Steps for proper cloning

Discussion in 'Acronis True Image Product Line' started by CrazyBishop, Jan 1, 2006.

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  1. CrazyBishop

    CrazyBishop Registered Member

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    Hi, The last time I tried TrueImage (v9 build 2302) for cloning a harddrive, I got a cloned harddrive and operating system that didn't recognize the old drive. This time I'm going to use TrueImage v8 build 937 for the job. This is my current config: Primary IDE Master 40gb(original harddrive), Windows XP SP2, NTFS file system. Here are the steps I'm planning to follow:

    1) Install TrueImage 8, then shutdown PC
    2) Connect new 80gb harddrive as Primary Slave
    3) Turn on computer, start TrueImage 8 and begin cloning process.
    3) Turn off computer after cloning process, then reverse drives (i.e reverse harddrive positions on the cable and reverse jumper settings.)
    4) Disconnect old harddrive
    5) Turn on computer, i.e - boot into the new cloned OS.
    6) Shut down PC, reconnect old harddrive as Primary Slave, and then turn the computer back on.

    Is this the proper way to clone the harddrive?; will it allow the cloned OS to recognize the old harddrive and use it as extra space? If not, please advise on the correct steps to follow and in the correct order. Thanks.
     
  2. noonie

    noonie Registered Member

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    The method you describe will leave you with 2 winxp installs on active partitions on 2 separate drives. Winxp does not like this.
    In my experience, this was only possible with the original winxp with no service packs. I never bothered to persue why, but if the original drive has no operative winxp it will work.
     
  3. RetiredBri

    RetiredBri Registered Member

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    Hi CrazyBishop
    Do you mean that your new cloned drive worked in all respects and only had one problem in that it Windows didn't recognize the old drive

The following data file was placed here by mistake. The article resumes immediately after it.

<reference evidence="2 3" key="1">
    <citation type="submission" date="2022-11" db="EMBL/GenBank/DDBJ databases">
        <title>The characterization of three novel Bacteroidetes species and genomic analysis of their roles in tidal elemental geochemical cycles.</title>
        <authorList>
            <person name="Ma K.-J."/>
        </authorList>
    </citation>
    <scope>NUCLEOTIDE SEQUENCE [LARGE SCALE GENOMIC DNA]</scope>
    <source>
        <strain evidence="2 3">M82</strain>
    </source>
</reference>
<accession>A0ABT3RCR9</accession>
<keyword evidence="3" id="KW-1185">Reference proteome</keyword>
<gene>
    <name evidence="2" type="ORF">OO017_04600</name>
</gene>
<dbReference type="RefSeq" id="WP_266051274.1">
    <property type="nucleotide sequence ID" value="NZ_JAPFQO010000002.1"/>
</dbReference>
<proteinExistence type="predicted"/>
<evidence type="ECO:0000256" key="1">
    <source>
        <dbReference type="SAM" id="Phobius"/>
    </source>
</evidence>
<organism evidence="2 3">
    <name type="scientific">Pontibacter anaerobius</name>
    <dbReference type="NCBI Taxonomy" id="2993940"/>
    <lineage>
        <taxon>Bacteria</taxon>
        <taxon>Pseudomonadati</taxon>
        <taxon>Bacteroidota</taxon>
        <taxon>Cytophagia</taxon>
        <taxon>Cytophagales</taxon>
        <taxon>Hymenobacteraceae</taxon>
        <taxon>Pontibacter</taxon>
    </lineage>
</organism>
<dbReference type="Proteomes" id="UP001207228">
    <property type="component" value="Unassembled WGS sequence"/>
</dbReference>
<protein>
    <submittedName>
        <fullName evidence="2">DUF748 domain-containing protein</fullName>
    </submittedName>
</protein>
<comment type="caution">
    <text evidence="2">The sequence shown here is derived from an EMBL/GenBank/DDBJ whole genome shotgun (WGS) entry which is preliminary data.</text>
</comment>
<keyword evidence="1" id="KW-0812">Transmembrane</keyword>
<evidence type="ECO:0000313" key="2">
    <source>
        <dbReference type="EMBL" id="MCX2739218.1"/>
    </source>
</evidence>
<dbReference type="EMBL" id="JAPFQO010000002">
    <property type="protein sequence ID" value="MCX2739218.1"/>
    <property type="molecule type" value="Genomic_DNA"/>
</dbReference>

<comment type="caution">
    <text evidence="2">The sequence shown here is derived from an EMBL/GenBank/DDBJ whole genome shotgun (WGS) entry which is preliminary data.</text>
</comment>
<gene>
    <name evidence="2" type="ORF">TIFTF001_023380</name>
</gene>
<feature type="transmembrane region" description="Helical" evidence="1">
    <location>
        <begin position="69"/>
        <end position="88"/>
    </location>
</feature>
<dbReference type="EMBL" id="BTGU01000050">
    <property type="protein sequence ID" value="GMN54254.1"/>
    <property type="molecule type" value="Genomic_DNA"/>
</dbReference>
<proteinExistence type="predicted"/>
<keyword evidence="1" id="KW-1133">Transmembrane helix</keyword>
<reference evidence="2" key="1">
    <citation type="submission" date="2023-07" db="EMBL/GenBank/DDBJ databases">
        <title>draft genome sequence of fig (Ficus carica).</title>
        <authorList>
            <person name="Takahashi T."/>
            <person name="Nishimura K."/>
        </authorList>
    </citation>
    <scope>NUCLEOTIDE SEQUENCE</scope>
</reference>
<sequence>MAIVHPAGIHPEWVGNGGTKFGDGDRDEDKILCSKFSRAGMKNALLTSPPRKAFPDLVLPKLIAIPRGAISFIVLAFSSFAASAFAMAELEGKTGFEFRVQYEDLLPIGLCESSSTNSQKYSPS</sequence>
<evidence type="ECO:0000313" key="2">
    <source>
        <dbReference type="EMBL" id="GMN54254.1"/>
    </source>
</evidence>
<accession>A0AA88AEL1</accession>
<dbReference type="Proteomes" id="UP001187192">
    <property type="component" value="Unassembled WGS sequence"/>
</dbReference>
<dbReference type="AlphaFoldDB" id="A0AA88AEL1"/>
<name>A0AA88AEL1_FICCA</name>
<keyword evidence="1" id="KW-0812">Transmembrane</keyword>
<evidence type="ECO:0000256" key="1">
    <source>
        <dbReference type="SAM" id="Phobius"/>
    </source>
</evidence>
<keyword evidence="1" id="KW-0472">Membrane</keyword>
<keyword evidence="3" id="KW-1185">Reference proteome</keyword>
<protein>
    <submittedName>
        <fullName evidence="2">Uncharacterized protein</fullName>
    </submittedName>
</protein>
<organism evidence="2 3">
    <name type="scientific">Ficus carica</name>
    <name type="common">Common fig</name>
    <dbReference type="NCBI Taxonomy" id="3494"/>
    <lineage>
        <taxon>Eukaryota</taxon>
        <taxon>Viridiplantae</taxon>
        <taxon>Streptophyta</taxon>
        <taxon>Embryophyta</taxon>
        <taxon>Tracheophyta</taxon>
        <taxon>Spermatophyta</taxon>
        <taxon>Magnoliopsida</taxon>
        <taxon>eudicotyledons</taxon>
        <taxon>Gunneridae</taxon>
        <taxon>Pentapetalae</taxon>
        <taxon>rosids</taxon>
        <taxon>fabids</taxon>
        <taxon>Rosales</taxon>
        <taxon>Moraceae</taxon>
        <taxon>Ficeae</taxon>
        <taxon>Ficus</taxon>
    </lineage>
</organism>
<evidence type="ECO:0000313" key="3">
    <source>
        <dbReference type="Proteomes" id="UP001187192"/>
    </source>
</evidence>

OR
    That it your new cloned drive did not work/would not boot?

    Just like you, I'm trying to understand the steps to proper cloning and to include in these steps the things you must do (and the reasons why) together with the things you must not do because of the problems they cause.

    I think that even Acronis Support confuses things by using the word "moves" in their responses rather than "copies" :
    RetiredBri
     
  4. CrazyBishop

    CrazyBishop Registered Member

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    The first one: the new cloned drive worked in all respects and only had one problem in that it Windows didn't recognize the old drive..

    Is there any solution to this other than formatting the old harddrive completely ?...
     
  5. shieber

    shieber Registered Member

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    If you clone, shut down, disconnect the original internal sys-drive, connecdt new drive where the old one was connected, boot on new drive, then windows locks on the new drive as the sys drive. Then you can shut down and reconnect the old drive and the new one will remain recognized by windows as the sys drive. You can go ahead and reformat the old drive then.

    Windows Drive Manager might show the old drive as an active, which doesn't seem to hurt anything but you can reformat to change that or just ignore it.


    This has worked for me many times.
    sh
     
  6. Menorcaman

    Menorcaman Retired Moderator

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    The reason you need to remove the old drive before booting into Windows XP (or 2K) for the first time is beautifully explained in this Dan Goodell article titled <Fixing Windows 2000/XP Drive Letters>. In fact, IMHO, the technical areas of <Dan Goodell's Web Site> contain so many golden nuggets of information that it should be in every computer enthusiast's Favorites folder.

    Regards
     
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